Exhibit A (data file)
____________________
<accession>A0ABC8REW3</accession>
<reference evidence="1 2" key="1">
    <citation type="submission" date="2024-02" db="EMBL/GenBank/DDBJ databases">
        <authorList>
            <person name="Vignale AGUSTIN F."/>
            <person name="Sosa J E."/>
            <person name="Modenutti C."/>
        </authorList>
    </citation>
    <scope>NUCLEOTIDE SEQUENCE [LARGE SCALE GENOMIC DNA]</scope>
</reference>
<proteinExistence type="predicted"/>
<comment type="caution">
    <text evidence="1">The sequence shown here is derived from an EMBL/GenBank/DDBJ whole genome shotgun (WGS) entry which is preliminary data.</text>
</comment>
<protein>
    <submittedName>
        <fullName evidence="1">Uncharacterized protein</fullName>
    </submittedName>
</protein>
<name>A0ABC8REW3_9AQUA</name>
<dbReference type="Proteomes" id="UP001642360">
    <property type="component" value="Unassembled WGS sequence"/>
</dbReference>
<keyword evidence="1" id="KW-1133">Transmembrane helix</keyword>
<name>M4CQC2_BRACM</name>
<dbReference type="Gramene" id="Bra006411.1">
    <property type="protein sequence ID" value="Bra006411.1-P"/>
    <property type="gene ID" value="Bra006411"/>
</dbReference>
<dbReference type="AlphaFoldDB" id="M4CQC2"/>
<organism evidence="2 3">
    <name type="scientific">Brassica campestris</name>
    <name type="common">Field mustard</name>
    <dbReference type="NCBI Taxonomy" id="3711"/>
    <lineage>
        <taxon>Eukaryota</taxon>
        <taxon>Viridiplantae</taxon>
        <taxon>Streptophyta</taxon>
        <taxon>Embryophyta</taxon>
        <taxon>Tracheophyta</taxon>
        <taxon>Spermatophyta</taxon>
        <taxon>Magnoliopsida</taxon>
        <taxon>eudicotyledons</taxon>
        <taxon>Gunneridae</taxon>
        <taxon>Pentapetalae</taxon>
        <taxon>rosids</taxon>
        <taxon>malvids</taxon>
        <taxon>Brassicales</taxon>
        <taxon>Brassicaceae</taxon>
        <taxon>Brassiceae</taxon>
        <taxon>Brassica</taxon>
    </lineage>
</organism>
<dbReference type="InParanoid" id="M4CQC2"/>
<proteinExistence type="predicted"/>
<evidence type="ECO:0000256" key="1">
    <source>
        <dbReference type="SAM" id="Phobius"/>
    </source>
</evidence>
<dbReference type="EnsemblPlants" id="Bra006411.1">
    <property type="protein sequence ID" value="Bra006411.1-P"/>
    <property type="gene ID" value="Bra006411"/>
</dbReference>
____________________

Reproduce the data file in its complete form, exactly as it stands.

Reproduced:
<accession>A0ABC8REW3</accession>
<reference evidence="1 2" key="1">
    <citation type="submission" date="2024-02" db="EMBL/GenBank/DDBJ databases">
        <authorList>
            <person name="Vignale AGUSTIN F."/>
            <person name="Sosa J E."/>
            <person name="Modenutti C."/>
        </authorList>
    </citation>
    <scope>NUCLEOTIDE SEQUENCE [LARGE SCALE GENOMIC DNA]</scope>
</reference>
<proteinExistence type="predicted"/>
<comment type="caution">
    <text evidence="1">The sequence shown here is derived from an EMBL/GenBank/DDBJ whole genome shotgun (WGS) entry which is preliminary data.</text>
</comment>
<protein>
    <submittedName>
        <fullName evidence="1">Uncharacterized protein</fullName>
    </submittedName>
</protein>
<name>A0ABC8REW3_9AQUA</name>
<dbReference type="Proteomes" id="UP001642360">
    <property type="component" value="Unassembled WGS sequence"/>
</dbReference>
<keyword evidence="1" id="KW-1133">Transmembrane helix</keyword>
<name>M4CQC2_BRACM</name>
<dbReference type="Gramene" id="Bra006411.1">
    <property type="protein sequence ID" value="Bra006411.1-P"/>
    <property type="gene ID" value="Bra006411"/>
</dbReference>
<dbReference type="AlphaFoldDB" id="M4CQC2"/>
<organism evidence="2 3">
    <name type="scientific">Brassica campestris</name>
    <name type="common">Field mustard</name>
    <dbReference type="NCBI Taxonomy" id="3711"/>
    <lineage>
        <taxon>Eukaryota</taxon>
        <taxon>Viridiplantae</taxon>
        <taxon>Streptophyta</taxon>
        <taxon>Embryophyta</taxon>
        <taxon>Tracheophyta</taxon>
        <taxon>Spermatophyta</taxon>
        <taxon>Magnoliopsida</taxon>
        <taxon>eudicotyledons</taxon>
        <taxon>Gunneridae</taxon>
        <taxon>Pentapetalae</taxon>
        <taxon>rosids</taxon>
        <taxon>malvids</taxon>
        <taxon>Brassicales</taxon>
        <taxon>Brassicaceae</taxon>
        <taxon>Brassiceae</taxon>
        <taxon>Brassica</taxon>
    </lineage>
</organism>
<dbReference type="InParanoid" id="M4CQC2"/>
<proteinExistence type="predicted"/>
<evidence type="ECO:0000256" key="1">
    <source>
        <dbReference type="SAM" id="Phobius"/>
    </source>
</evidence>
<dbReference type="EnsemblPlants" id="Bra006411.1">
    <property type="protein sequence ID" value="Bra006411.1-P"/>
    <property type="gene ID" value="Bra006411"/>
</dbReference>